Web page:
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By Brahma Chellaney
Beijing's creeping aggression signals a challenge to U.S. presence in the Asian Pacific
Independent voices from the The Washington Times Communities
Topic - Mr. Camp
House Republicans suspect the White House has more Obamacare data than it is letting on, sparking a tug of war that is playing out amid fears that Medicaid enrollment could far outpace requests for private insurance under President Obama's program.
House Republicans suspect the White House has more Obamacare data than they're letting on, a tug-of-war that's playing out amid new fears Medicaid enrollment could far outpace requests for private insurance under President Obama's program.
The Republican chairman of the House Ways and Means Committee on Friday demanded Obamacare enrollment figures from the Obama administration, citing reports that federal officials and contractors discussed the trickle of people gaining coverage under the law as early as Oct. 1, the first day the web-based insurance markets went live.
The IRS said this week it is delaying the start of the tax filing season, leading Republicans to argue that the agency is putting its focus on implementing Obamacare at the expense of helping average taxpayers.
The targeting of conservatives by the Internal Revenue Service is old news. We have that on the word of the Internal Revenue Service, for whatever the word of the IRS is worth.
House Republicans on Tuesday accused the Internal Revenue Service and President Obama's hand-picked new leader of the agency of trying to "delay, frustrate, impede and obstruct" their investigation into abuses of conservative groups seeking tax-exempt status, and pointedly warned that it could be breaking the law.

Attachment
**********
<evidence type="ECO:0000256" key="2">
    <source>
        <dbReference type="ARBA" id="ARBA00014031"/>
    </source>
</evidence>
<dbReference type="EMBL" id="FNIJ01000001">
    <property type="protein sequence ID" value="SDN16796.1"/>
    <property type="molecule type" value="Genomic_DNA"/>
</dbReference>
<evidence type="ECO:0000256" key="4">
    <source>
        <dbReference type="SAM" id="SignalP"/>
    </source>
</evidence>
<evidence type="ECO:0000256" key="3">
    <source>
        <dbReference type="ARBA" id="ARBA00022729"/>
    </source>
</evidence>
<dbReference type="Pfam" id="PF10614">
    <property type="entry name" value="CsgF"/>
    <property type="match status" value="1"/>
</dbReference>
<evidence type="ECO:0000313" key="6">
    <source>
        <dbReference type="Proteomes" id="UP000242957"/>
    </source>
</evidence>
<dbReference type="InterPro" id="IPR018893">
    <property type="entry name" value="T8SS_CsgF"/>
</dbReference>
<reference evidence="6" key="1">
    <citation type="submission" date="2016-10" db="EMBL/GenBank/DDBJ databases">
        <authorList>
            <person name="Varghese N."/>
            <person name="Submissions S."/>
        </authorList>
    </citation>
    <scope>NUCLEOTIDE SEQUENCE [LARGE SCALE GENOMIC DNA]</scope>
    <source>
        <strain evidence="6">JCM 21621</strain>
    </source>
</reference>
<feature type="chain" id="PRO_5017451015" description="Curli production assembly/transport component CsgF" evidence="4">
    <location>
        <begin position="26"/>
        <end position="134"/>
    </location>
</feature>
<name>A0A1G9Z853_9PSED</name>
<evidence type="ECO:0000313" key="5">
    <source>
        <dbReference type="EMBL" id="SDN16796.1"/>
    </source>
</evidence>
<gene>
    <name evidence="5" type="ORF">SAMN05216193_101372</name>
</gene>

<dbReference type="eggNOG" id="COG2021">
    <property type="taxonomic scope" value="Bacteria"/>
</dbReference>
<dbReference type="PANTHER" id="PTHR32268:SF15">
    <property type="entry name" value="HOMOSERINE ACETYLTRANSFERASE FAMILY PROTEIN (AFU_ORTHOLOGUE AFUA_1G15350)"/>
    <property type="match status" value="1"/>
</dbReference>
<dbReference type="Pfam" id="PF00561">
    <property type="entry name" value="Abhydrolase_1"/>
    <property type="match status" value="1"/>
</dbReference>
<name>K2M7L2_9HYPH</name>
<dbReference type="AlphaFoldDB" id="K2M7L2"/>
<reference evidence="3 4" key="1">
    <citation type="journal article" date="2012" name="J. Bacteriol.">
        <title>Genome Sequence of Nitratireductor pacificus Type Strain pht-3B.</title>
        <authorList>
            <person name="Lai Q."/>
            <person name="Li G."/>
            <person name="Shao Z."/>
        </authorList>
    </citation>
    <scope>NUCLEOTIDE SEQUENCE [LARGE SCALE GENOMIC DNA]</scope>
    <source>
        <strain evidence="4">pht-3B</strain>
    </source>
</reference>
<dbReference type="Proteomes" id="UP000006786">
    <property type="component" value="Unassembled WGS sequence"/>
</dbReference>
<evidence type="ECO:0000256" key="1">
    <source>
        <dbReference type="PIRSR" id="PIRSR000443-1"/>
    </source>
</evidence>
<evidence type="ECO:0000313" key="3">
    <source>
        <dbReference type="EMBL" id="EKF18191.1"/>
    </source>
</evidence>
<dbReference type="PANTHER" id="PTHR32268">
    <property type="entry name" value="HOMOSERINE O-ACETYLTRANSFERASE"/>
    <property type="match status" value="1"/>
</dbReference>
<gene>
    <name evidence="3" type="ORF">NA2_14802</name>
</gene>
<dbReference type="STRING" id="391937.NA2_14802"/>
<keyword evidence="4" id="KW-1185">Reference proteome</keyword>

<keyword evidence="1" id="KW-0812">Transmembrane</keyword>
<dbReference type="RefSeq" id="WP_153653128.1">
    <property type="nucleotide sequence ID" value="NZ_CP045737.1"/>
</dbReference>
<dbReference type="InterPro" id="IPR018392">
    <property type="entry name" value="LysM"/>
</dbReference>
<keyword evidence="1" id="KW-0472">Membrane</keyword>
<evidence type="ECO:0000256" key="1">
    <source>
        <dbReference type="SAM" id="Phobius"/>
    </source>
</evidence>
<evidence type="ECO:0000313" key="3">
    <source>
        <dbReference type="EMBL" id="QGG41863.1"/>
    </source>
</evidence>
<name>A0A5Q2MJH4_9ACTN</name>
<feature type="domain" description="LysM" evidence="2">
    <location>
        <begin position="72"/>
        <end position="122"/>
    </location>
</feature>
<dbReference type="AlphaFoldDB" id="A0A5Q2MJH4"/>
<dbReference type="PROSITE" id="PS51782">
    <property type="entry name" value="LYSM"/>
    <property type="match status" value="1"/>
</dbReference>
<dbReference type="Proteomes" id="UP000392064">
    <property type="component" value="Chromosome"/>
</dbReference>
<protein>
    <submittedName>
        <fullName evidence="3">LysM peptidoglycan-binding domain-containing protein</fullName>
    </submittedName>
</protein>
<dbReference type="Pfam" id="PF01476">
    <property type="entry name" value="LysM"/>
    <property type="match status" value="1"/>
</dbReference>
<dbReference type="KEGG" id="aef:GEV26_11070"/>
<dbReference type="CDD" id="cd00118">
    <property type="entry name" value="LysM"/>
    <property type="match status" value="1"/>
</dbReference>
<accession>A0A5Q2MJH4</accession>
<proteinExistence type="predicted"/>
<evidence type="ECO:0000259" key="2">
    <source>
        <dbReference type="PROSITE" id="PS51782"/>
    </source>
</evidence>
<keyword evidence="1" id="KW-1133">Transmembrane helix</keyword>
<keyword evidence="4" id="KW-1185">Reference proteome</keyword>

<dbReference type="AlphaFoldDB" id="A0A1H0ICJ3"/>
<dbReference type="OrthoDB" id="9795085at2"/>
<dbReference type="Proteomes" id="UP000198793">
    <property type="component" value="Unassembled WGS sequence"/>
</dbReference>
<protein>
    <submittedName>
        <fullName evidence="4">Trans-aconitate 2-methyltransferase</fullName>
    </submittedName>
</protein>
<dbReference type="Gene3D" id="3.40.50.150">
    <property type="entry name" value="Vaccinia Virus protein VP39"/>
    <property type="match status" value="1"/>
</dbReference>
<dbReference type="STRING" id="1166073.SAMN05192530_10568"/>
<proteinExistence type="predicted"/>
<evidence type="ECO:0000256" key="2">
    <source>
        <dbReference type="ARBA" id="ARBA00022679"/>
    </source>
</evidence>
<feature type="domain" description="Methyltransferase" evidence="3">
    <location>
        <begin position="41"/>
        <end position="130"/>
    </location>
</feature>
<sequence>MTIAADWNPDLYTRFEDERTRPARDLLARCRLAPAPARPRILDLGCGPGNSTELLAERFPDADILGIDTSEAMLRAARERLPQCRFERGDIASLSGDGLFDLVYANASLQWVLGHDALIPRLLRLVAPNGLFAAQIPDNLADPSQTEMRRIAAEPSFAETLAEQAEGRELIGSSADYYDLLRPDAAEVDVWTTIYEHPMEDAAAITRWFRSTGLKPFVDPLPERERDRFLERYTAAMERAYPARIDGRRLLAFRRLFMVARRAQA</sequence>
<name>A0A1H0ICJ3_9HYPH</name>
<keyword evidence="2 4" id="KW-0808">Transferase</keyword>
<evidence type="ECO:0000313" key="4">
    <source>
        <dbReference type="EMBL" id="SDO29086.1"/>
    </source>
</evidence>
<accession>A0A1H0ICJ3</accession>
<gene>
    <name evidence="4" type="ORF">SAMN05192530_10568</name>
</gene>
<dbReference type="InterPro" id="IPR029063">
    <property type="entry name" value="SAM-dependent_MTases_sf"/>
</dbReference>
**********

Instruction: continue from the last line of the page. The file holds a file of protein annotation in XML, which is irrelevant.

The IRS inspector general said this week that while some liberal groups were given extra scrutiny by the tax agency, they were not subjected to the same invasive queries as tea party groups — a finding that seems to confirm a political bias was at play.
The chairman of the House Ways and Means Committee on Friday said the IRS scandal shows a "culture of cover-ups" and "political intimidation" within the Obama administration.
The ousted head of the IRS on Friday said he was sorry for his agency's targeting conservative and tea party groups for special scrutiny, while a Republican leader said blame could reach as high as the White House.
President Obama has been pleading with House Republican leaders lately to raise government revenues by overhauling the tax code to erase loopholes and other income exemptions.
House Republicans are pushing back against President Obama's program to offer waivers to states on welfare work-requirement standards that critics say undermine a key piece of the 1996 welfare reform law.
President Obama says he hasn't yet scheduled a meeting with Republican Mitt Romney.
Republican congressman W. Todd Akin has been slowly rebuilding his Senate campaign in Missouri after apologizing for inflammatory remarks about pregnancy and rape.
House Republicans will take one last shot at President Obama's executive authority before rushing home for November's elections when they vote this week on a bill blocking him from waiving work requirements from the bipartisan 1996 welfare reform law.
With the presidential campaigns entrenched in hand-to-hand fighting, Democrats are looking for a way to capture the voters' attention. They think they've found the edge with new policies designed to increase government dependency. The latest gambit would relieve benefit recipients of any personal responsibility.